How sweet it is: The fruit fly gut influences reproduction by ‘tasting’ fructose

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To many people, the sugars we eat may seem like a luxury that can do more harm than good. But now, researchers from Japan have discovered that in insects, dietary sugars play a key role in reproduction.

In a study published recently in Science Advances, a research group led by the University of Tsukuba has revealed for the first time that fructose, which is metabolized from dietary sugar such as glucose, is needed for enhanced egg production in fruit flies.

The production and successful development of eggs in organisms depend on the availability of nutrients, because oocytes (the cells that develop into eggs) need a lot of energy to develop into mature eggs. This is especially true of insect oogenesis (the production of eggs in the ovary), which is highly restricted in conditions with insufficient available nutrients. Insect oogenesis is also influenced by mating stimuli that speed up the production of eggs.

“Fruit flies (Drosophila melanogaster) are ideal for investigating the mechanisms that link oogenesis, nutrient availability, and mating stimuli,” says Professor Ryusuke Niwa, main author of the study. “In this study, we used fruit flies to examine whether nutrition and mating act interdependently to increase germline stem cells (GSCs).”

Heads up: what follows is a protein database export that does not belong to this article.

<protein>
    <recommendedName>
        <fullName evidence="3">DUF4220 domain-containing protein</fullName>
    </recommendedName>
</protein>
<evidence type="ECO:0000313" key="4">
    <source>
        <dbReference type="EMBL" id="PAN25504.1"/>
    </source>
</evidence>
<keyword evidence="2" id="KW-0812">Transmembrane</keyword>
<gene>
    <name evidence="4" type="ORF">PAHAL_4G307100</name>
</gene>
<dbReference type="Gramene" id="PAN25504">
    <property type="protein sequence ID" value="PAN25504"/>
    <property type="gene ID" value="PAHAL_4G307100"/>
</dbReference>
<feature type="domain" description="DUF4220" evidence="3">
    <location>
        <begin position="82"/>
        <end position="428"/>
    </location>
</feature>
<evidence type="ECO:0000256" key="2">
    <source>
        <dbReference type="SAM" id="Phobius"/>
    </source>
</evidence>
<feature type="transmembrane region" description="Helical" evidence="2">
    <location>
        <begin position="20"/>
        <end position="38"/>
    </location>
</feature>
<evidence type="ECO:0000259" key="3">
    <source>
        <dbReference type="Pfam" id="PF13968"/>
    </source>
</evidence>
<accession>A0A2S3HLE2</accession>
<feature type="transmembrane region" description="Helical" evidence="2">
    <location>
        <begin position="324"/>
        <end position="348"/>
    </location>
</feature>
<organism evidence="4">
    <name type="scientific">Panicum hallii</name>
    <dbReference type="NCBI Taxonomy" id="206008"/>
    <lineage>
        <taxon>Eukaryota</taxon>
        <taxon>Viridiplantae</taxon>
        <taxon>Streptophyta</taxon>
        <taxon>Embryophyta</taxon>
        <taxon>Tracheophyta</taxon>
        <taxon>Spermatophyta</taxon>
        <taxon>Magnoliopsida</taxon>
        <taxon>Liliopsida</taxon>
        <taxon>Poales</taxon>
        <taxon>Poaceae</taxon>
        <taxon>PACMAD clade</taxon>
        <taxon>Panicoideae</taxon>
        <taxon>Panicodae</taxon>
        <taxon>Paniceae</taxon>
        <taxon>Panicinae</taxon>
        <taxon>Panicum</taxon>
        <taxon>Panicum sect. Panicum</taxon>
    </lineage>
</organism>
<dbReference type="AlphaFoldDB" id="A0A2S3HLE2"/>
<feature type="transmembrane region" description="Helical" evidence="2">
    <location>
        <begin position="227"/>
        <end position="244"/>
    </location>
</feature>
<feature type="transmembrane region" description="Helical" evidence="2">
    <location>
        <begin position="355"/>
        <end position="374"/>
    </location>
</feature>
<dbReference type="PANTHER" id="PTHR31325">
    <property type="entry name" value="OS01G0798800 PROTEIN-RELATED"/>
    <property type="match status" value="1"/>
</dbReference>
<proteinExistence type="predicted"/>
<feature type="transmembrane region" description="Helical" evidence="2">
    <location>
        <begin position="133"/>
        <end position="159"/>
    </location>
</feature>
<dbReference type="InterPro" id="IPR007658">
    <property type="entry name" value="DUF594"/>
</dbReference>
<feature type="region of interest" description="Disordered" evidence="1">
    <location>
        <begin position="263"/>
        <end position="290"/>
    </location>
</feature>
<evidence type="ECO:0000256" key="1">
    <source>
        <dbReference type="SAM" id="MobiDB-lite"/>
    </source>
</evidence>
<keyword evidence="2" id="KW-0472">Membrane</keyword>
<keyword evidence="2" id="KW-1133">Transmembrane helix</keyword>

Previous research had shown that in D. melanogaster, nutrition and mating are involved in an observed increase in GSCs, which differentiate into gametes (reproductive cells). In this study, the researchers found that dietary sugars are necessary for this increase in GSCs after mating. Dietary glucose is needed for mating-induced release of neuropeptide F (NPF, a chemical messenger made up of small chains of amino acids). NPF is released from enteroendocrine cells (EECs, which are specialized cells in the gastrointestinal tract and pancreas that perform hormonal functions). NPF then mediates an enhancement of GSC niche signaling (a mechanism that provides the stem cells with the signals that instruct them to self-renew).

An unexpected finding was that dietary glucose does not act directly on NPF-positive EECs (EECs capable of secreting NPF). Instead, it contributes to a rise in fructose in the hemolymph (the equivalent of blood in insects) generated via the polyol pathway (a two-step process that converts glucose to fructose). Raised fructose levels stimulate the fructose-specific taste receptor, Gr43a, in NPF-positive EECs, leading to the secretion of NPF.

“Our study shows that circulating fructose, derived from sugars in the fruit flies’ diet, is required for the increase in GSCs that leads to enhanced egg production after mating,” explains Professor Niwa.

The results of this study will be applicable to the question of whether circulating fructose also plays an essential role in mammal reproduction. Interesting applications of these findings include investigations of gestational diabetes in humans and the harmful effects of fructose during pregnancy.

This work was supported financially by the Ministry of Education, Culture, Sports, Science and Technology of Japan’s Grant-in-Aid for Scientific Research on Innovative Areas, the Japan Society for the Promotion of Science’s KAKENHI grants, Japan Agency for Medical Research and Development’s AMED-CREST grants, and the joint research program of the Institute for Molecular and Cellular Regulation, Gunma University.



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